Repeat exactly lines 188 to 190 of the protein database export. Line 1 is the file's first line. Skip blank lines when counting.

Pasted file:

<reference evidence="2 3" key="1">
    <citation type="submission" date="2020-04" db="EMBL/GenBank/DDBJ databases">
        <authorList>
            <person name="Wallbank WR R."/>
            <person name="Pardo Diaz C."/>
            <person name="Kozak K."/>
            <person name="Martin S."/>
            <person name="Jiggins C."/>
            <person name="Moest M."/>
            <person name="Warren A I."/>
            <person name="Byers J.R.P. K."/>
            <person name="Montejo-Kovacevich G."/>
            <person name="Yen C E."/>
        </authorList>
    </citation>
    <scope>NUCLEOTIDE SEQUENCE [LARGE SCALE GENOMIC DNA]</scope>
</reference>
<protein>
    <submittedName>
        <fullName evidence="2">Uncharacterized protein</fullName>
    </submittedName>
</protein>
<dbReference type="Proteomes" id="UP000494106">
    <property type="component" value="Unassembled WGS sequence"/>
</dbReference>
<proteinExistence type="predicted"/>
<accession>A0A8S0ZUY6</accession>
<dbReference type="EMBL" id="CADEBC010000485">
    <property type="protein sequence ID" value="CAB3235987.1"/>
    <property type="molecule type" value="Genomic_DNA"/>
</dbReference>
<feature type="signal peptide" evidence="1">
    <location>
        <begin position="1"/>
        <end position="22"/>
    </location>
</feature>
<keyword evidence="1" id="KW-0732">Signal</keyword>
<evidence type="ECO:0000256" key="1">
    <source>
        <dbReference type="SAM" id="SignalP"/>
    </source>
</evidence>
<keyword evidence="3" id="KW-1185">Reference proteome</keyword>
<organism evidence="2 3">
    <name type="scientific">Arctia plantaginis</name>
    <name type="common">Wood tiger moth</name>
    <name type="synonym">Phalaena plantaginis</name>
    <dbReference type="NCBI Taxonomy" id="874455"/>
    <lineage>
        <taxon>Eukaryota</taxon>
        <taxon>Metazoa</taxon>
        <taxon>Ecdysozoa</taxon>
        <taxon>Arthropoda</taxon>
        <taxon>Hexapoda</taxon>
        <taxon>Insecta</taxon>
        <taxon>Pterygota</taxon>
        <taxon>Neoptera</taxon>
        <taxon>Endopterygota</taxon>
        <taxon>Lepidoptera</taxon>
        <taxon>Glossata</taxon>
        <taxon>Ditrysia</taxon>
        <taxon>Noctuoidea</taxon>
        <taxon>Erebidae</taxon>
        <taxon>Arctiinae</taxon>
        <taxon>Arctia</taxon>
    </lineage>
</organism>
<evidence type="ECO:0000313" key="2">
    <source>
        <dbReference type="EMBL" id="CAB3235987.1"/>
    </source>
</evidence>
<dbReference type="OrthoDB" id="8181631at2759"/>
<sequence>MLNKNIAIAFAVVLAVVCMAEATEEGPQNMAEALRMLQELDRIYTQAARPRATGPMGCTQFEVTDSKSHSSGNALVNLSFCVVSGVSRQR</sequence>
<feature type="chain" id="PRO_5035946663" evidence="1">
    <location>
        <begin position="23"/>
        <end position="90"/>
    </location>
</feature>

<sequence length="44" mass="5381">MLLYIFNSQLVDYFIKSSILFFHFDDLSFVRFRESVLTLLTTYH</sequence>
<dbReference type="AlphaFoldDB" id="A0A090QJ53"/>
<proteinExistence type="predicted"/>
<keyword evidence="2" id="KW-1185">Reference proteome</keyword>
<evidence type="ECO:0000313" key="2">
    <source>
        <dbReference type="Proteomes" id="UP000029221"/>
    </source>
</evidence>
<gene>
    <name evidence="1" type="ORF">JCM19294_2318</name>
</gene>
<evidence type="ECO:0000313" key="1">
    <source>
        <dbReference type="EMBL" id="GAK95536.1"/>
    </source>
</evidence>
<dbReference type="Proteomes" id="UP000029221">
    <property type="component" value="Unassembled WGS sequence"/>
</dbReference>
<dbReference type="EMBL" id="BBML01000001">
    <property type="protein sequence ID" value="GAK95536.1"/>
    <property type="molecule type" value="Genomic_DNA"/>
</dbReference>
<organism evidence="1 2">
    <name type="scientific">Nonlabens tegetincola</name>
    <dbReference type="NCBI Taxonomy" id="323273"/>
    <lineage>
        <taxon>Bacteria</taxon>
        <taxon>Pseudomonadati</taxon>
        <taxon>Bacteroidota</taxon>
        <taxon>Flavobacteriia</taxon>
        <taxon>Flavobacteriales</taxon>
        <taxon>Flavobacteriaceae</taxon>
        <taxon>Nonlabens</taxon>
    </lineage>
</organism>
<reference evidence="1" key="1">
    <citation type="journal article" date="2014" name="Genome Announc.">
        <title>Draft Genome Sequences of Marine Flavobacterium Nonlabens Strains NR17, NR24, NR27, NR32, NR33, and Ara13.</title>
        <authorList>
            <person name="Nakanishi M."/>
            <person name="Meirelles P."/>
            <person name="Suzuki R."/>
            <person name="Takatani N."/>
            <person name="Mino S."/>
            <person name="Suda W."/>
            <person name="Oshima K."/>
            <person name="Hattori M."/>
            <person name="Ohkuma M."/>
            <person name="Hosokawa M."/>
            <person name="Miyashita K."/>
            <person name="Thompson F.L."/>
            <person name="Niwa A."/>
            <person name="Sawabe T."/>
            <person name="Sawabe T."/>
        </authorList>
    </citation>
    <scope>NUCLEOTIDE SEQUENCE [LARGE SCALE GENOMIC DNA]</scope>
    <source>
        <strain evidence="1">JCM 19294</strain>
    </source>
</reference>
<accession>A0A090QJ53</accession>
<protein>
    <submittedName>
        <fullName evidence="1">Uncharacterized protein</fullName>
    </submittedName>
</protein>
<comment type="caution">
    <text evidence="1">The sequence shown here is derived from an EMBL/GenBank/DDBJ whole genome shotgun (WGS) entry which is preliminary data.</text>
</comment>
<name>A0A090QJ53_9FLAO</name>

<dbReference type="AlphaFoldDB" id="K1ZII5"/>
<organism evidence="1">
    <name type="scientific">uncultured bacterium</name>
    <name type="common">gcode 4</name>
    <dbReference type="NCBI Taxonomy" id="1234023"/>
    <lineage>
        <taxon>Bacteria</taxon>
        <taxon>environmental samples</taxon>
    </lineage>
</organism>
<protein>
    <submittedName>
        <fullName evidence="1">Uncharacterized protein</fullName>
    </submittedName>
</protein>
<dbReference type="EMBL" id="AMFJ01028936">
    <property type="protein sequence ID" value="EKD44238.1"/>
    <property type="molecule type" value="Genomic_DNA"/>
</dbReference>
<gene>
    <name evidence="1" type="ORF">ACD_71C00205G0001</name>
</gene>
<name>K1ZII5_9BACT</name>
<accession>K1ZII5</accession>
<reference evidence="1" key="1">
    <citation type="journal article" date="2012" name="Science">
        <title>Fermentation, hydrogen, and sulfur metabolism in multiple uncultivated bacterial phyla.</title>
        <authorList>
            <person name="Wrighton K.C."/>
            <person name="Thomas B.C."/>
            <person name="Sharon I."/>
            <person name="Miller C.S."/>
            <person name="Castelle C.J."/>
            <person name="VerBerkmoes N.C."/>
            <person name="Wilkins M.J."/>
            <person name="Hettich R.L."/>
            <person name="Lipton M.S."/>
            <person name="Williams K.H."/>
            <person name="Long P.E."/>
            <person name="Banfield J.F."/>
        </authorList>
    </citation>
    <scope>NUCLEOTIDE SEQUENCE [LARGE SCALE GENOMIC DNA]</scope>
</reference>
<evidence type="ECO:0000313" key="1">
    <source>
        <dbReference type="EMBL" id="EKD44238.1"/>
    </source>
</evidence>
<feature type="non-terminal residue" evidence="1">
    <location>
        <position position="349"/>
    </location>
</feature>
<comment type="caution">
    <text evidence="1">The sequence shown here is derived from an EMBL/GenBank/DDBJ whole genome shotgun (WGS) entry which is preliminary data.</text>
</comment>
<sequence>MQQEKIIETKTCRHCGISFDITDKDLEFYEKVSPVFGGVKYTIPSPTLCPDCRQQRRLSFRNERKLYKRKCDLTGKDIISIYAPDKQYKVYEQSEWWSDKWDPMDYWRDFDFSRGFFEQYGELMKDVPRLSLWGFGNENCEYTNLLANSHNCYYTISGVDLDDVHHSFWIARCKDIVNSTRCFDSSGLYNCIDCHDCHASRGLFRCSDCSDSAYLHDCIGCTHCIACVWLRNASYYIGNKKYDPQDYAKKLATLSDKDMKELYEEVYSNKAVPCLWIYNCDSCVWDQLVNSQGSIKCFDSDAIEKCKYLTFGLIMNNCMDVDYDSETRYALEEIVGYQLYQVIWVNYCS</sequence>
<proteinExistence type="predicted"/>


            <person name="VerBerkmoes N.C."/>
            <person name="Wilkins M.J."/>
            <person name="Hettich R.L."/>